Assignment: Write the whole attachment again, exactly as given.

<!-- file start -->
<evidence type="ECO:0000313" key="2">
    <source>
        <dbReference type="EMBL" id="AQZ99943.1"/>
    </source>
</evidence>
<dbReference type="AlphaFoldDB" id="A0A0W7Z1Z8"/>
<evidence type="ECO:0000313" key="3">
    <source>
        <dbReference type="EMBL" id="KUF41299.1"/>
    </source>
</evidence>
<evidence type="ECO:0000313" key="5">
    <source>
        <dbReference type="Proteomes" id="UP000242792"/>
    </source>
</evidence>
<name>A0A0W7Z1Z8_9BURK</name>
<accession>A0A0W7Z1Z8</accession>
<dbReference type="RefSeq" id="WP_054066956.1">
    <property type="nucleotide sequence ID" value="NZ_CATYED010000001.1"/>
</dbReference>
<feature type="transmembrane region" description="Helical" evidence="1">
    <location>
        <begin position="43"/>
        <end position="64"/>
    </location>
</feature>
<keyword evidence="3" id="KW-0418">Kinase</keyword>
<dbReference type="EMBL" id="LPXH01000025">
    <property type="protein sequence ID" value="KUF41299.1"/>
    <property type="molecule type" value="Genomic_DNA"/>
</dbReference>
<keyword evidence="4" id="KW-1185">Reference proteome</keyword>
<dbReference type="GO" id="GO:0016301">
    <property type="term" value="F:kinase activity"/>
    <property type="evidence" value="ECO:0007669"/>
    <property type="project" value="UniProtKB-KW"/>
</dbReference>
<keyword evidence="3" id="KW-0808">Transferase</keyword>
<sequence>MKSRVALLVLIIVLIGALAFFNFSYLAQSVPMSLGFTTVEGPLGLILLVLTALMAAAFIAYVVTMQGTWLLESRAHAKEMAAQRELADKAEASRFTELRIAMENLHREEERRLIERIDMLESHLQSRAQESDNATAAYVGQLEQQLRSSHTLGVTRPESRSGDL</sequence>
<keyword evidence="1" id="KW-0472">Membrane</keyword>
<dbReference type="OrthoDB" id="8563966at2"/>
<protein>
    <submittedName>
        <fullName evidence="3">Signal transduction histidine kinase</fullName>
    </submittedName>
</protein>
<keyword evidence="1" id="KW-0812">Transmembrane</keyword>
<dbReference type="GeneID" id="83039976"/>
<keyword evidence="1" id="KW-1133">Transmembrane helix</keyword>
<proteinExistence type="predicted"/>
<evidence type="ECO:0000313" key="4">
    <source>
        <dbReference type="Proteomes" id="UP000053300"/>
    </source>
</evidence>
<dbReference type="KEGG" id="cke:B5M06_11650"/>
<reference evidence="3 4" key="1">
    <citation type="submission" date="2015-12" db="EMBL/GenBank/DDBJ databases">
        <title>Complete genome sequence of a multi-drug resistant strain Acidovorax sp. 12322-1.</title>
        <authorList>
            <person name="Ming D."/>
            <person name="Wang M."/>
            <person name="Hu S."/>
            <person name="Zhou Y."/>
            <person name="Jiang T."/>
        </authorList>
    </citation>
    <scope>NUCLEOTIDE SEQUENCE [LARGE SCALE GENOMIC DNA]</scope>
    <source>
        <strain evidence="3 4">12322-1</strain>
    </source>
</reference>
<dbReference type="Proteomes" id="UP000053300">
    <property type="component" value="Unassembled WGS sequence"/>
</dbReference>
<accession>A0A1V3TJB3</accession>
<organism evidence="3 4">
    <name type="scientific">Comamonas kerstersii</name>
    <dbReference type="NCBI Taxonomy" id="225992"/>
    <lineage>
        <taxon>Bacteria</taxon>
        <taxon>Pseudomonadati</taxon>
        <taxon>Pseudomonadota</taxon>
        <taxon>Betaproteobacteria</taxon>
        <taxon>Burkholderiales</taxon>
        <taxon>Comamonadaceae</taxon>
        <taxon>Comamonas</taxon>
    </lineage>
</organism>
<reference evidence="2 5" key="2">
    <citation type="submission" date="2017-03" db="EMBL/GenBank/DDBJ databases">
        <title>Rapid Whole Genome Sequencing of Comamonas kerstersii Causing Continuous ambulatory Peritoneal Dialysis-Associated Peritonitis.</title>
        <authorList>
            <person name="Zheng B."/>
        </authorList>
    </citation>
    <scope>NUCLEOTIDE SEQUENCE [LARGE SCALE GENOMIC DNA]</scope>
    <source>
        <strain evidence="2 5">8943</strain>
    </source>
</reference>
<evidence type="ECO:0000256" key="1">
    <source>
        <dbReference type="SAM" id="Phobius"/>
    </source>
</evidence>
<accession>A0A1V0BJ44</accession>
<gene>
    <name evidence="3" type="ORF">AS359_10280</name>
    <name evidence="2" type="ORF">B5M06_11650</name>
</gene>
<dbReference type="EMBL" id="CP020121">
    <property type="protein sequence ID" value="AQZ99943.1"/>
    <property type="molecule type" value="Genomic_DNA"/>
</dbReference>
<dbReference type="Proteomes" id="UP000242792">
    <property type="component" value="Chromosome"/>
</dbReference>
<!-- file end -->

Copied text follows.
<evidence type="ECO:0000313" key="2">
    <source>
        <dbReference type="EMBL" id="AQZ99943.1"/>
    </source>
</evidence>
<dbReference type="AlphaFoldDB" id="A0A0W7Z1Z8"/>
<evidence type="ECO:0000313" key="3">
    <source>
        <dbReference type="EMBL" id="KUF41299.1"/>
    </source>
</evidence>
<evidence type="ECO:0000313" key="5">
    <source>
        <dbReference type="Proteomes" id="UP000242792"/>
    </source>
</evidence>
<name>A0A0W7Z1Z8_9BURK</name>
<accession>A0A0W7Z1Z8</accession>
<dbReference type="RefSeq" id="WP_054066956.1">
    <property type="nucleotide sequence ID" value="NZ_CATYED010000001.1"/>
</dbReference>
<feature type="transmembrane region" description="Helical" evidence="1">
    <location>
        <begin position="43"/>
        <end position="64"/>
    </location>
</feature>
<keyword evidence="3" id="KW-0418">Kinase</keyword>
<dbReference type="EMBL" id="LPXH01000025">
    <property type="protein sequence ID" value="KUF41299.1"/>
    <property type="molecule type" value="Genomic_DNA"/>
</dbReference>
<keyword evidence="4" id="KW-1185">Reference proteome</keyword>
<dbReference type="GO" id="GO:0016301">
    <property type="term" value="F:kinase activity"/>
    <property type="evidence" value="ECO:0007669"/>
    <property type="project" value="UniProtKB-KW"/>
</dbReference>
<keyword evidence="3" id="KW-0808">Transferase</keyword>
<sequence>MKSRVALLVLIIVLIGALAFFNFSYLAQSVPMSLGFTTVEGPLGLILLVLTALMAAAFIAYVVTMQGTWLLESRAHAKEMAAQRELADKAEASRFTELRIAMENLHREEERRLIERIDMLESHLQSRAQESDNATAAYVGQLEQQLRSSHTLGVTRPESRSGDL</sequence>
<keyword evidence="1" id="KW-0472">Membrane</keyword>
<dbReference type="OrthoDB" id="8563966at2"/>
<protein>
    <submittedName>
        <fullName evidence="3">Signal transduction histidine kinase</fullName>
    </submittedName>
</protein>
<keyword evidence="1" id="KW-0812">Transmembrane</keyword>
<dbReference type="GeneID" id="83039976"/>
<keyword evidence="1" id="KW-1133">Transmembrane helix</keyword>
<proteinExistence type="predicted"/>
<evidence type="ECO:0000313" key="4">
    <source>
        <dbReference type="Proteomes" id="UP000053300"/>
    </source>
</evidence>
<dbReference type="KEGG" id="cke:B5M06_11650"/>
<reference evidence="3 4" key="1">
    <citation type="submission" date="2015-12" db="EMBL/GenBank/DDBJ databases">
        <title>Complete genome sequence of a multi-drug resistant strain Acidovorax sp. 12322-1.</title>
        <authorList>
            <person name="Ming D."/>
            <person name="Wang M."/>
            <person name="Hu S."/>
            <person name="Zhou Y."/>
            <person name="Jiang T."/>
        </authorList>
    </citation>
    <scope>NUCLEOTIDE SEQUENCE [LARGE SCALE GENOMIC DNA]</scope>
    <source>
        <strain evidence="3 4">12322-1</strain>
    </source>
</reference>
<dbReference type="Proteomes" id="UP000053300">
    <property type="component" value="Unassembled WGS sequence"/>
</dbReference>
<accession>A0A1V3TJB3</accession>
<organism evidence="3 4">
    <name type="scientific">Comamonas kerstersii</name>
    <dbReference type="NCBI Taxonomy" id="225992"/>
    <lineage>
        <taxon>Bacteria</taxon>
        <taxon>Pseudomonadati</taxon>
        <taxon>Pseudomonadota</taxon>
        <taxon>Betaproteobacteria</taxon>
        <taxon>Burkholderiales</taxon>
        <taxon>Comamonadaceae</taxon>
        <taxon>Comamonas</taxon>
    </lineage>
</organism>
<reference evidence="2 5" key="2">
    <citation type="submission" date="2017-03" db="EMBL/GenBank/DDBJ databases">
        <title>Rapid Whole Genome Sequencing of Comamonas kerstersii Causing Continuous ambulatory Peritoneal Dialysis-Associated Peritonitis.</title>
        <authorList>
            <person name="Zheng B."/>
        </authorList>
    </citation>
    <scope>NUCLEOTIDE SEQUENCE [LARGE SCALE GENOMIC DNA]</scope>
    <source>
        <strain evidence="2 5">8943</strain>
    </source>
</reference>
<evidence type="ECO:0000256" key="1">
    <source>
        <dbReference type="SAM" id="Phobius"/>
    </source>
</evidence>
<accession>A0A1V0BJ44</accession>
<gene>
    <name evidence="3" type="ORF">AS359_10280</name>
    <name evidence="2" type="ORF">B5M06_11650</name>
</gene>
<dbReference type="EMBL" id="CP020121">
    <property type="protein sequence ID" value="AQZ99943.1"/>
    <property type="molecule type" value="Genomic_DNA"/>
</dbReference>
<dbReference type="Proteomes" id="UP000242792">
    <property type="component" value="Chromosome"/>
</dbReference>